Fiore and Bunkley rest on the due process rules an nounced in Jackson v. Virginia, supra, and In re Winship, 397 U.S. 358 (1970), and this Court has "not extended Winship's protection to proof of prior convic tions used to support recidivism enhancements." Dretke v. Haley, 541 U.S. 386, 395 (2004). But far from under mining petitioner's claim that due process prohibits im position of a sentence in excess of the statutory maxi mum based on an error of law, this Court's decisions addressing the constitutional significance of convicting a defendant based on conduct that is not criminal under state law illustrate that some errors of state law that result in the imposition of criminal penalties not in tended or authorized by the legislature do produce due process violations.

d. Amici also dispute the applicability of the prece dents on which petitioner relies. They argue (Br. 14-17) that Whalen v. United States, 445 U.S. 684 (1980), and Hicks v. Oklahoma, 447 U.S. 343 (1980), do not support petitioner's asserted constitutional rule. But as the gov ernment explained in its response to the petition in Watts, Whalen supports a claim that due process prohib its imposition of a sentence in excess of the statutory maximum based on an error of law, and Hicks supports a claim that due process is offended when such an error deprives the defendant of the court's discretion to im pose a sentence lower than the maximum. U.S. Br. at 8- 9, Watts, supra (No. 08-7757). Those cases therefore furnish sufficient grounds to issue a COA on petitioner's challenge to his ACCA sentence.

Amici attempt to characterize Whalen as a case solely about the Double Jeopardy Clause, contending that the Court there held "only that the Double Jeop ardy Clause prohibits consecutive sentences when Con gress intended multiple convictions to be treated as a single criminal offense." Br. 15. Amici also dismiss as "dictum" this Court's statement in Whalen that, inde pendent of the Double Jeopardy Clause, the "Due Pro cess Clause of the Fourteenth Amendment * * * would presumably prohibit state courts from depriving persons of liberty or property as punishment for criminal con duct except to the extent authorized by state law." Whalen, 445 U.S. at 690 n.4.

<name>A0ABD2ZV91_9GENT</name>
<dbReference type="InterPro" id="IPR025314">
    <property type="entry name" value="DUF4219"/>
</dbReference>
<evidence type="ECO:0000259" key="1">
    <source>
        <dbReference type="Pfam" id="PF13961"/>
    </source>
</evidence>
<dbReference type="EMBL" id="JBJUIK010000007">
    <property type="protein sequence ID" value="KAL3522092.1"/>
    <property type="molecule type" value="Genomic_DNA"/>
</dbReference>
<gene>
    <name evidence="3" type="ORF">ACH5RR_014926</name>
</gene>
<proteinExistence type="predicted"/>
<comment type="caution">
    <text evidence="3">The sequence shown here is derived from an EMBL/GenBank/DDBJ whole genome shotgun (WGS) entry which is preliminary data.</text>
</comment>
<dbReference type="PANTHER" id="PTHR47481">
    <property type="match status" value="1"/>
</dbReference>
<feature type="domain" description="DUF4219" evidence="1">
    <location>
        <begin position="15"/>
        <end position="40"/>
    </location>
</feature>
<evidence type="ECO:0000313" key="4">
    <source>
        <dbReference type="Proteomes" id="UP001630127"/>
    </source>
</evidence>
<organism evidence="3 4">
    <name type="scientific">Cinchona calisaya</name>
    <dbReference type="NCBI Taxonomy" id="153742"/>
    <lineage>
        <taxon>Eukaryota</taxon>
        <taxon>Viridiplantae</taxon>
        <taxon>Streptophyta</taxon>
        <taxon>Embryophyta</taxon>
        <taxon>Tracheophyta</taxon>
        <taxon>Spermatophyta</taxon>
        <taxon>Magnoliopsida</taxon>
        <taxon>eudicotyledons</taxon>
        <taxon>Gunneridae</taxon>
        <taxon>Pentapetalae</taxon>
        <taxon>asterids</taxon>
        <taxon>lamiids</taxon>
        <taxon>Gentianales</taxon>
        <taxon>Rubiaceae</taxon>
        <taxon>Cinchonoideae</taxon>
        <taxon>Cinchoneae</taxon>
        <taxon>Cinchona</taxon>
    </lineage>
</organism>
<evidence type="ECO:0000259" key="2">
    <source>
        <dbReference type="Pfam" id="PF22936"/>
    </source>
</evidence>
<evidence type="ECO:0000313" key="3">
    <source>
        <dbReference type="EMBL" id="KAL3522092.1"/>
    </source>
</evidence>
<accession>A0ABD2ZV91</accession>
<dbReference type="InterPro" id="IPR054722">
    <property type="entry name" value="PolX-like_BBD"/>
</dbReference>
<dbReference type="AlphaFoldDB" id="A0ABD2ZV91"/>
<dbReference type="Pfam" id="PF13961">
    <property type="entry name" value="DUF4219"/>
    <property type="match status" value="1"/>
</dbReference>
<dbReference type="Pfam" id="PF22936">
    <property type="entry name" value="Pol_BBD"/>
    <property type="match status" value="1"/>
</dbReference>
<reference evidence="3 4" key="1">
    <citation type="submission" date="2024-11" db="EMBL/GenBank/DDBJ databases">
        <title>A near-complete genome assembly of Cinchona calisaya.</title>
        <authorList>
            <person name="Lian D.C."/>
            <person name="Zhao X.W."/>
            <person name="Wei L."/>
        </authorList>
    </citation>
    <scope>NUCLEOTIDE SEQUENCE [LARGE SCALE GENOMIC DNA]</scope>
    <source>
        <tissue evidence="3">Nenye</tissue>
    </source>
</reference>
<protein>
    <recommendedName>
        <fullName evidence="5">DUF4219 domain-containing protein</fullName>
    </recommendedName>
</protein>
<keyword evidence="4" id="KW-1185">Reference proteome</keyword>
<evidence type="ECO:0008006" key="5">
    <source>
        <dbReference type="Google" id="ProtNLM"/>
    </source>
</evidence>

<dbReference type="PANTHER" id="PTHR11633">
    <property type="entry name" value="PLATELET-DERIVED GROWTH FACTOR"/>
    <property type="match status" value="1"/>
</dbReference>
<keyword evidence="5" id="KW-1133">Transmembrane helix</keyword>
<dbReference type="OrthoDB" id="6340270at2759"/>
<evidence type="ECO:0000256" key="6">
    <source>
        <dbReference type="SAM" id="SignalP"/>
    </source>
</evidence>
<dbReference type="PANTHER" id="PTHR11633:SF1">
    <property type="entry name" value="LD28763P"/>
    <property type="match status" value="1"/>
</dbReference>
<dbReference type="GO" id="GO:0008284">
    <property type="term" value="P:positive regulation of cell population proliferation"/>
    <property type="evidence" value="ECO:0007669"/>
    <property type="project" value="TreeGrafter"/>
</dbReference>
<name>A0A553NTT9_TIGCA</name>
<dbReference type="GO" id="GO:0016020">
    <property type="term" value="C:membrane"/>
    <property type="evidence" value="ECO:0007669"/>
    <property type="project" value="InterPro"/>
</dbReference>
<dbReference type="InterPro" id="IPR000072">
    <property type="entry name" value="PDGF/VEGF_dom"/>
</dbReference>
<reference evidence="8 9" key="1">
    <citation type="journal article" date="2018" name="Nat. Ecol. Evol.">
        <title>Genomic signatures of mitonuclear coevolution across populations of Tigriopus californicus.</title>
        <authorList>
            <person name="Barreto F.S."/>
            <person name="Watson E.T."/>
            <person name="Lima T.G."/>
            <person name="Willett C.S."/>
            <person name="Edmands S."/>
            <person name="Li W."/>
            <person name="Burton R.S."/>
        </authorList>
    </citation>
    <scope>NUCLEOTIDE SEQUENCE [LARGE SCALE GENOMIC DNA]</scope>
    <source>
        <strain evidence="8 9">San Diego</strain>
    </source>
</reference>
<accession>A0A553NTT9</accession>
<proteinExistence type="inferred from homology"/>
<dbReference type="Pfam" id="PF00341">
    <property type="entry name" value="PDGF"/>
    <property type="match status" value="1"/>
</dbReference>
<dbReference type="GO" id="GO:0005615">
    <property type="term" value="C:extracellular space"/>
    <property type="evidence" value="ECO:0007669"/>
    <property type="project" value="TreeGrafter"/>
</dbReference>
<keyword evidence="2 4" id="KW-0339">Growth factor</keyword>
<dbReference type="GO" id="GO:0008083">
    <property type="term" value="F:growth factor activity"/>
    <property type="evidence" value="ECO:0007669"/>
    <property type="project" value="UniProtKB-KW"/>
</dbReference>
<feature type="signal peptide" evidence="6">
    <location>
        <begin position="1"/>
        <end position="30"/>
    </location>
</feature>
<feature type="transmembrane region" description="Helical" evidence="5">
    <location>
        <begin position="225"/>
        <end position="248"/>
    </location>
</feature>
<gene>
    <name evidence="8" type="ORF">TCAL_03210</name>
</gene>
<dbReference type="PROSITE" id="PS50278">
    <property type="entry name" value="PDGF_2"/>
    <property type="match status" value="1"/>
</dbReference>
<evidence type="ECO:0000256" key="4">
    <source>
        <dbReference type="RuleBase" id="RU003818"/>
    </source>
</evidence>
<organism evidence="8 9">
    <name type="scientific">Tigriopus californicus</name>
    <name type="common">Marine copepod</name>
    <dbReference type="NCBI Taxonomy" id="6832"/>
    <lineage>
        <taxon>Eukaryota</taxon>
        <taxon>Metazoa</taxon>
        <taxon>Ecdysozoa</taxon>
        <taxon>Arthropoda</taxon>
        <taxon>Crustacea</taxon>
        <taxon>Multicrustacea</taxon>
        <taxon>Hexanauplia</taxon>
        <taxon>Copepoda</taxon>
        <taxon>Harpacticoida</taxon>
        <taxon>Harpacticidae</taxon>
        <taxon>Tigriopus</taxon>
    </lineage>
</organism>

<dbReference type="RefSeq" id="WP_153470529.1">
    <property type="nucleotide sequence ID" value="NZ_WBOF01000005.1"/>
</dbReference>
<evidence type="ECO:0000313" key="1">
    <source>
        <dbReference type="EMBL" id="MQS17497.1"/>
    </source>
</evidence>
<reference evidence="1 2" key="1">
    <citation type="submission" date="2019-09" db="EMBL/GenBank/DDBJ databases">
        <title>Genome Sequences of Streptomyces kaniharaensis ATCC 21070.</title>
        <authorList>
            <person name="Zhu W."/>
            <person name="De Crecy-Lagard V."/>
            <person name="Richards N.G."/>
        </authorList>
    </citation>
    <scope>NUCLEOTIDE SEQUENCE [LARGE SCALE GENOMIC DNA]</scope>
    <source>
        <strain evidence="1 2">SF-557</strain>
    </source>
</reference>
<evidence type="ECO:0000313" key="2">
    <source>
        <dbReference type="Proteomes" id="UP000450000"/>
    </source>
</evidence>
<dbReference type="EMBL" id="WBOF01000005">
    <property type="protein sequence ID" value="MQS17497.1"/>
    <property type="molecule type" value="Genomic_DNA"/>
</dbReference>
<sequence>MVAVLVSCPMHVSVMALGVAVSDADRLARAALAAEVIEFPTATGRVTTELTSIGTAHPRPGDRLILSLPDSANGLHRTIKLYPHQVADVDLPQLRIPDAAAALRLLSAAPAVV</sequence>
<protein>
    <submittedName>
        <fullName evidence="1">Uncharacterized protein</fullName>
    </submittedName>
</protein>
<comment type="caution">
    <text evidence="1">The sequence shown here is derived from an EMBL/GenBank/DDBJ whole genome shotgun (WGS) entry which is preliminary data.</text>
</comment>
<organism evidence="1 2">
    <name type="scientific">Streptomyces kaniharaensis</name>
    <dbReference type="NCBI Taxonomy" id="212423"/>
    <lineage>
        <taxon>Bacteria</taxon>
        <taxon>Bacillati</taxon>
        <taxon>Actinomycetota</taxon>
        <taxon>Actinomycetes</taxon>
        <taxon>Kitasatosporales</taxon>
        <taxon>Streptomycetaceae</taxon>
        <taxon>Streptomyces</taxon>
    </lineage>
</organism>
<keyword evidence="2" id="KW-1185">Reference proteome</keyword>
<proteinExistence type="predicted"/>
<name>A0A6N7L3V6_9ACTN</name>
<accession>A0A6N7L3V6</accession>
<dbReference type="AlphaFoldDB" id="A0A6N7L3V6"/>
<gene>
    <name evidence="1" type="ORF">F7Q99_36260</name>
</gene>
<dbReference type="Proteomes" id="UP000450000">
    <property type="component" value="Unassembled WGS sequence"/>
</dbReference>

But Whalen cannot be so easily limited. That case held broadly that a federal defendant has a "constitu tional right to be deprived of liberty as punishment for criminal conduct only to the extent authorized by Con gress." 445 U.S. at 690. In the circumstances of Wha len, involving cumulative punishments for a single of fense, the Court located that rule in the Double Jeop ardy Clause. The Court emphasized, however, that this double jeopardy guarantee is "simply one aspect" of the more "basic principle" that courts may not sentence a defendant beyond what the law permits. Id. at 689. The Court recognized that, in the federal system, that rule is rooted in the "doctrine of separation of powers," and in a state prosecution, the same principle would follow from the Due Process Clause of the Fourteenth Amend ment. Id. at 689 n.4. Thus, contrary to Amici's charac terization, Whalen is not a Double Jeopardy Clause deci sion that "muses about" the Due Process Clause in dicta. Br. 15. Whalen instead states a basic constitutional principle-courts may not sentence a defendant in ex cess of statutory limits-that is embodied in both of those provisions. That principle directly supports peti tioner's due process challenge to his sentence under the ACCA for conduct that does not fall within that statute.